A TradeSanta’s Quick Guide to Best Swing Trading Indicators

Featured Photo by Adam Nowakowski on Unsplash

This short overview was motivated by the recent TradeSanta’s insights into Top 6 Indicators For Swing Trading.

  • Put Swing Trading (ST) somewhere in between day trading and buy-and-hold investment type.
  • STers tend to make a lot of small wins, and in the long run, these gains might even exceed the gains of a trader who waits for months to win big.
  • The ST goal is to catch the trend and close as many deals as possible.
  • A challenge for all ST strategies is identifying when to enter and exit a trade. 
  • To start returning small consistent earnings, you need to follow strict money management rules that are often based on technical analysis.
  • An optimal solution is to use automated ST software.

Consider the following benefits of automated trading as compared to manual trading:

  • Completely removes emotion from trading decisions.
  • Traders can build a portfolio of different systems to cover different market conditions allowing for a level of diversification in their approach.
  • Traders can quickly identify whether a system has worked historically and gain useful statistics to understand when it will stop working in the future (such as exceeding historical consecutive losses, etc).

Let’s have a quick look at the top 6 ST indicators.


  • Traditionally, while using RSI, traders set up the values of 30 and 70 to spot oversold or overbought signals.
  • If the asset is oversold (RSI<30), it means that it has traded lower in price and has the potential for a price bounce. The situation represents BUY for long-term investors betting against the bearish trend.
  • And vice versa, the asset is considered overbought, when its RSI>70. 


  • The Stochastic Oscillator (STOCH) is a range bound momentum oscillator. The Stochastic indicator is designed to display the location of the close compared to the high/low range over a user defined number of periods. As with RSI, the Stochastic Oscillator is used for identifying overbought and oversold levels.
  • The values of the Stochastic Oscillator are normally plotted in a range between 0 and 100, and very often traders set them up in the way that below 20 means an oversold signal and above 80 means an overbought signal. 
  • While RSI measures the velocity of price movements, Stochastic shows the market’s sentiment at the end of the day. It is based on the idea that only the closing price defines the trend.


  • The Ease of Movement indicator (EOM) is a volume based oscillator. It is designed to measure the relationship between price and volume and display that relationship as an oscillator that fluctuates between positive and negative values. The EOM fluctuates above and below a Zero Line. This is done in order to quantify the “ease” of price movements. A basic understanding is that when the EOM is in positive territory, prices are advancing with relative ease. When the EOM is negative, prices are declining with relative ease.
  • The formula to calculate the ease of movement looks like this. Subtract yesterday’s average price from today’s average price and divide the difference by the change in volume over the period of today and yesterday.
  • The longer the oscillator line below or above zero, the easier the movement up or down. And the more probable is the trend.


  • MACD (Moving Average Convergence/Divergence) is an extremely popular indicator used in technical analysis. MACD can be used to identify aspects of a security’s overall trend. Most notably these aspects are momentum, as well as trend direction and duration.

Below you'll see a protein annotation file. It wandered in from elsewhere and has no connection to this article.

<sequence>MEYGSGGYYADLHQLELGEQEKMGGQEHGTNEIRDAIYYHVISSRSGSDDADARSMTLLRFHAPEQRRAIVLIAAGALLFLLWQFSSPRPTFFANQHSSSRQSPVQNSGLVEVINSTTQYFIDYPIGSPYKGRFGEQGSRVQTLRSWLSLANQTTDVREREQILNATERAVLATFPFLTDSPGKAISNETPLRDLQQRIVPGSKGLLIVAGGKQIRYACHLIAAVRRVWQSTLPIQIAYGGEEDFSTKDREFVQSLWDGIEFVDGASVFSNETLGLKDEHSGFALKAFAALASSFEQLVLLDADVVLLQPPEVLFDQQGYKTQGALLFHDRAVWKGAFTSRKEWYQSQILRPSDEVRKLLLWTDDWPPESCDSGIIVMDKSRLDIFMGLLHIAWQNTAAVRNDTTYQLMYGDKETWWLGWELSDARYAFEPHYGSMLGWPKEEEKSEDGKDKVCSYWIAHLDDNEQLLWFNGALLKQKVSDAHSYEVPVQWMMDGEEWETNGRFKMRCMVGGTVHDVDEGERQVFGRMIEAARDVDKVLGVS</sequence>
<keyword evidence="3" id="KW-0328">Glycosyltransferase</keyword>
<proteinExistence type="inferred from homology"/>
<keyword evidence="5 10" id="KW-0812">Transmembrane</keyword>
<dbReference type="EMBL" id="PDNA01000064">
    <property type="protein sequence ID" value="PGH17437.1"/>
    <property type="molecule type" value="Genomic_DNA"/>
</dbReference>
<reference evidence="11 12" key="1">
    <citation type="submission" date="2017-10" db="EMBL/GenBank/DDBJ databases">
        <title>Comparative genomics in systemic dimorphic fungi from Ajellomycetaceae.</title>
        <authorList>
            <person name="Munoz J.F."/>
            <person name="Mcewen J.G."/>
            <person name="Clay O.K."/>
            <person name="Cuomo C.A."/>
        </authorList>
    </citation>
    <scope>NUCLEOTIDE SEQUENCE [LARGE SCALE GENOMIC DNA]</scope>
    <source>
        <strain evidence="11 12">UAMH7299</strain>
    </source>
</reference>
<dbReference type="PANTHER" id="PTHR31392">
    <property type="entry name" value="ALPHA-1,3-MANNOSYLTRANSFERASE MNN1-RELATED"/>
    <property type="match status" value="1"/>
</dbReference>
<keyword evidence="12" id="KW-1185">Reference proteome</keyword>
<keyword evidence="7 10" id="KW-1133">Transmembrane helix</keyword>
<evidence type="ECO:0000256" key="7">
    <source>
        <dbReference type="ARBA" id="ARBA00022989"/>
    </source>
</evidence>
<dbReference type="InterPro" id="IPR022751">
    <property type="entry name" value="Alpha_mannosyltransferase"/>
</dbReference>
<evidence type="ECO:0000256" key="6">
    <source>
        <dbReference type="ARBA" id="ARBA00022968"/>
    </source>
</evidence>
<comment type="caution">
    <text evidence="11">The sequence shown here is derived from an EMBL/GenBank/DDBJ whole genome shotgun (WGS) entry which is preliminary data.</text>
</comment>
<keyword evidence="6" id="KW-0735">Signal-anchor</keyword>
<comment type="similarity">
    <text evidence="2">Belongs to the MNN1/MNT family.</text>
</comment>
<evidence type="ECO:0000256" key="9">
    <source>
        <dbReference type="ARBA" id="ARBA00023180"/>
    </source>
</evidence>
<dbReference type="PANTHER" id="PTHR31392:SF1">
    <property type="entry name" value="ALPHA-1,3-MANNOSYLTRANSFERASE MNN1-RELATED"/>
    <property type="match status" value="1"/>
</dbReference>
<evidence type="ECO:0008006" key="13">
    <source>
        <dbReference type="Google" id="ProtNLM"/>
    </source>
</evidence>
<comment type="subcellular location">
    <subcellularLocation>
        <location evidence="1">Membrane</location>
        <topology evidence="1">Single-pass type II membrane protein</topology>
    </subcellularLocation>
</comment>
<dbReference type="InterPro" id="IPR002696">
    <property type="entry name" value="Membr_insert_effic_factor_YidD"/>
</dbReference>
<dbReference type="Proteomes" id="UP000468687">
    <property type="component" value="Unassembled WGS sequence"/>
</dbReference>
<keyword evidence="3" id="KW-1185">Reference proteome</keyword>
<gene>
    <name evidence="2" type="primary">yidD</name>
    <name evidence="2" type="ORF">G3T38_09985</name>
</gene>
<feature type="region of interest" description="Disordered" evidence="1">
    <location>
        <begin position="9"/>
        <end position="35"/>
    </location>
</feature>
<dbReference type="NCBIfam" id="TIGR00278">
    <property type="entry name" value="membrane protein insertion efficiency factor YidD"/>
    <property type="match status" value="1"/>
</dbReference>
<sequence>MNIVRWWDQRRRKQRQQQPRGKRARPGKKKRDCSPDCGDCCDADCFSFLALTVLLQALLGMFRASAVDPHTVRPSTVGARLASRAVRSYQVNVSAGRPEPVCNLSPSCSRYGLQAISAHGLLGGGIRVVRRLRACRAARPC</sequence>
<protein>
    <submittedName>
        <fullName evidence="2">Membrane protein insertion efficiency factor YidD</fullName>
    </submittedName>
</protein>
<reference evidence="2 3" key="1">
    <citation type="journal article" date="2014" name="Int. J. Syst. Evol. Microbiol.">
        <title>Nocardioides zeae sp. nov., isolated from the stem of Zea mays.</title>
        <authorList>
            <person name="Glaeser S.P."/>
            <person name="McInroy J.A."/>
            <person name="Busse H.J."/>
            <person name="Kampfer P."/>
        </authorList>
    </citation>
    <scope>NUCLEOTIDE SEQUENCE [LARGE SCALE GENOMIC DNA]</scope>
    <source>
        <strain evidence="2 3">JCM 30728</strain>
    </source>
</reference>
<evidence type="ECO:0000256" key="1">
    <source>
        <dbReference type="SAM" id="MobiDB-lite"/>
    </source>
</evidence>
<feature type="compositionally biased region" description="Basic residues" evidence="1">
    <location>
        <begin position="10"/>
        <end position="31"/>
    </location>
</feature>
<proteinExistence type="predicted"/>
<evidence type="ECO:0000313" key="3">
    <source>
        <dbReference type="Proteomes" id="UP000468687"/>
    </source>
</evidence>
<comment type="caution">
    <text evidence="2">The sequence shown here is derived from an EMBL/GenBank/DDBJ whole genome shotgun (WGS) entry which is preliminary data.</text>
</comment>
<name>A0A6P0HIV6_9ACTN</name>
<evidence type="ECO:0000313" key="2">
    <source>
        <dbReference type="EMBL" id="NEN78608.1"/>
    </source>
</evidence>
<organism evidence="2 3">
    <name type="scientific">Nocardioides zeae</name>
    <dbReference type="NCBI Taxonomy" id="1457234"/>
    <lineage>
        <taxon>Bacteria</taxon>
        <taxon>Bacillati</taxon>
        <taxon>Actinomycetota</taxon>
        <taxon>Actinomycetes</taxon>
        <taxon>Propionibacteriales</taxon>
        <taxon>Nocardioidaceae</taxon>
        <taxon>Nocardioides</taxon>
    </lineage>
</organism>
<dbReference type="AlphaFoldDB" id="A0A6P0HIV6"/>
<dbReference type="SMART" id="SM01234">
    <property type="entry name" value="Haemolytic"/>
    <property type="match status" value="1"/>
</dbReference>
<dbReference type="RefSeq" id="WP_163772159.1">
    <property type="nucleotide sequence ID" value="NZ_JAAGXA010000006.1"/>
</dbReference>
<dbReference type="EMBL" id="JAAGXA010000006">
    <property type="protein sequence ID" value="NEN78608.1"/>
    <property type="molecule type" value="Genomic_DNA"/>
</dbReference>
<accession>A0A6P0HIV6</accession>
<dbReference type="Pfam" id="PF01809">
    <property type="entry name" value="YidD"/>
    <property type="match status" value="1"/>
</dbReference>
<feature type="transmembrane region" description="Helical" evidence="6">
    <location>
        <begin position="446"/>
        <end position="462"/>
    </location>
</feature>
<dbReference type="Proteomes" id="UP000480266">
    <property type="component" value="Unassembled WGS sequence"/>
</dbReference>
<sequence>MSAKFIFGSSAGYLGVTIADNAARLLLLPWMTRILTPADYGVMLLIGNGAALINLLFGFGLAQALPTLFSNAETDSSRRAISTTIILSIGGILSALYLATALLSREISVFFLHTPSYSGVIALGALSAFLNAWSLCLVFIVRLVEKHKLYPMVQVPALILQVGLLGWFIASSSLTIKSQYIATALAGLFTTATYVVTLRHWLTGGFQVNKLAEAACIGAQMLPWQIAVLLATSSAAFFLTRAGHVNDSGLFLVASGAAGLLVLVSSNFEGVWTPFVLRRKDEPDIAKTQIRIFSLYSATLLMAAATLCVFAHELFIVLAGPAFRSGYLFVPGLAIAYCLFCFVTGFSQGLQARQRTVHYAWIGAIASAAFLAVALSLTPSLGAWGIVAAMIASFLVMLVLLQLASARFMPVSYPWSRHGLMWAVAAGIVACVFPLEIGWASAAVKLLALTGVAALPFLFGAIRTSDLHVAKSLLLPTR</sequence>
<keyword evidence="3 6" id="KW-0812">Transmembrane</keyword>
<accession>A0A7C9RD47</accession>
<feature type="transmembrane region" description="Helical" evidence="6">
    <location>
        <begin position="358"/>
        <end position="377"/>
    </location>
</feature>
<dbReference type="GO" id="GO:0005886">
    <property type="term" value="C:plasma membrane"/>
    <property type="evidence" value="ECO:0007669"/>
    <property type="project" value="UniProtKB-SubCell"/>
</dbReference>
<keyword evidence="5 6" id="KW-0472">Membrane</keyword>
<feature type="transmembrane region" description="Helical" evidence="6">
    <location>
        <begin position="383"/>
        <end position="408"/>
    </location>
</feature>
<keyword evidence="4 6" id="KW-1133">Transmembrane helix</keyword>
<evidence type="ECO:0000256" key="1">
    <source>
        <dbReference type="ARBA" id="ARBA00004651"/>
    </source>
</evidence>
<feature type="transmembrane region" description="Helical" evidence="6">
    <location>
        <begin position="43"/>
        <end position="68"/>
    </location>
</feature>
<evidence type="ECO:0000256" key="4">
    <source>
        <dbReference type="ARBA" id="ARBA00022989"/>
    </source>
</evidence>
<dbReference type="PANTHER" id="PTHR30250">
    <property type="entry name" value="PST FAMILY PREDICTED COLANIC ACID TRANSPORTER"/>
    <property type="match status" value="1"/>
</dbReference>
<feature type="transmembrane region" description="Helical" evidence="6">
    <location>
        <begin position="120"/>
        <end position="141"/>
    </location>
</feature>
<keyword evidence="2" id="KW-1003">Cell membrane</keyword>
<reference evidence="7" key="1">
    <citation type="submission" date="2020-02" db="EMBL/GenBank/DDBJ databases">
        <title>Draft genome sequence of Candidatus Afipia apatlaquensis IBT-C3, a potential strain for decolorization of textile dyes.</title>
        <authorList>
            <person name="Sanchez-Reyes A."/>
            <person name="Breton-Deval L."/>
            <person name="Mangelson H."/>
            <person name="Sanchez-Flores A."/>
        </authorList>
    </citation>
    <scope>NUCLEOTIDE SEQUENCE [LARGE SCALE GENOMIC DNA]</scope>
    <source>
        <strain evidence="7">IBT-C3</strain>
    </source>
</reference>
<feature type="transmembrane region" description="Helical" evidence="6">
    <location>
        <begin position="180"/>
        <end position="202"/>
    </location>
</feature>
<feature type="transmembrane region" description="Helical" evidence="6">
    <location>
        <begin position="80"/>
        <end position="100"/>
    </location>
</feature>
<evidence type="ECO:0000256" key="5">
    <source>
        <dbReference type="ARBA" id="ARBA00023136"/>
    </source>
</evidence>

• There are two MACD modifications: a linear MACD and a MACD histogram.
  • A linear MACD consists of two lines: a MACD line and a MACD signal line. 
  • The signal for trend changing and thus a potential good time to buy or sell takes place when those two lines cross.
  • A potential good time to buy is when the MACD line crosses the MACD signal line from below.
  • It gives you a sell signal when the MACD line crosses the signal line from above.
  • If the MACD is above the signal line, the histogram will be above the MACD’s baseline, or zero line. 
  •  If the MACD is below its signal line, the histogram will be below the MACD’s baseline. 
  • When the histogram is growing, it might be a start of the accelerating bullish trend.
  • And vice versa, once the histogram is shrinking, it might be a start of a bearish trend.


  • Bollinger Bands (BB) consist of a band of three lines which are plotted in relation to security prices. The line in the middle is usually a Simple Moving Average (SMA) set to a period of 20 days. The SMA then serves as a base for the Upper and Lower Bands which are used as a way to measure volatility by observing the relationship between the Bands and price. 
  • When the price of the asset breaks below the lower band of the BB, prices have perhaps fallen too much and are due to bounce. Time to buy! 
  • And vice versa, once the price breaks above the upper band, the market is perhaps overbought and due for a pullback. Time to sell! 


  • The Volume Oscillator (VO) is an indicator made up of two Moving Averages (MA) surrounding volume, one being fast and the other slow. The slow volume MA value is then subtracted from the value of the fastlow Moving Average. 
  • The VO can indicate the lack of enthusiasm or, quite the contrary, a lot of enthusiasm on the market.
  • If the VO>0, the sentiment is positive, and the trading volume is high.
  • If VO<0, the market is in decline (the trading volume is low).

Key Takeaways

  • RSI/STOCH – early spot an opportunity
  • EOM – predicts a current trend with confidence
  • MACD – generate robust BUY/SELL signal alerts
  • BB – double check MACD trading signals/alerts
  • VO – simple market sentiment check
  • Use automated trading software (e.g. bots)

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